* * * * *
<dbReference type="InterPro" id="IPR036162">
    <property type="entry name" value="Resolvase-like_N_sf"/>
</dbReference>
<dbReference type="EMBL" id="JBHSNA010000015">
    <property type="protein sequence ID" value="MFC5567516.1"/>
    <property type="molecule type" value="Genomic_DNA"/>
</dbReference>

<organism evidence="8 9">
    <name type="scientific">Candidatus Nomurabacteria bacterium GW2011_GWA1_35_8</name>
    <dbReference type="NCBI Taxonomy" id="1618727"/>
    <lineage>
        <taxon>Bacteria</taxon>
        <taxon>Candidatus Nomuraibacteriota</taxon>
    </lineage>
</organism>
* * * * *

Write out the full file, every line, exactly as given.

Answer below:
<dbReference type="InterPro" id="IPR036162">
    <property type="entry name" value="Resolvase-like_N_sf"/>
</dbReference>
<dbReference type="EMBL" id="JBHSNA010000015">
    <property type="protein sequence ID" value="MFC5567516.1"/>
    <property type="molecule type" value="Genomic_DNA"/>
</dbReference>

<organism evidence="8 9">
    <name type="scientific">Candidatus Nomurabacteria bacterium GW2011_GWA1_35_8</name>
    <dbReference type="NCBI Taxonomy" id="1618727"/>
    <lineage>
        <taxon>Bacteria</taxon>
        <taxon>Candidatus Nomuraibacteriota</taxon>
    </lineage>
</organism>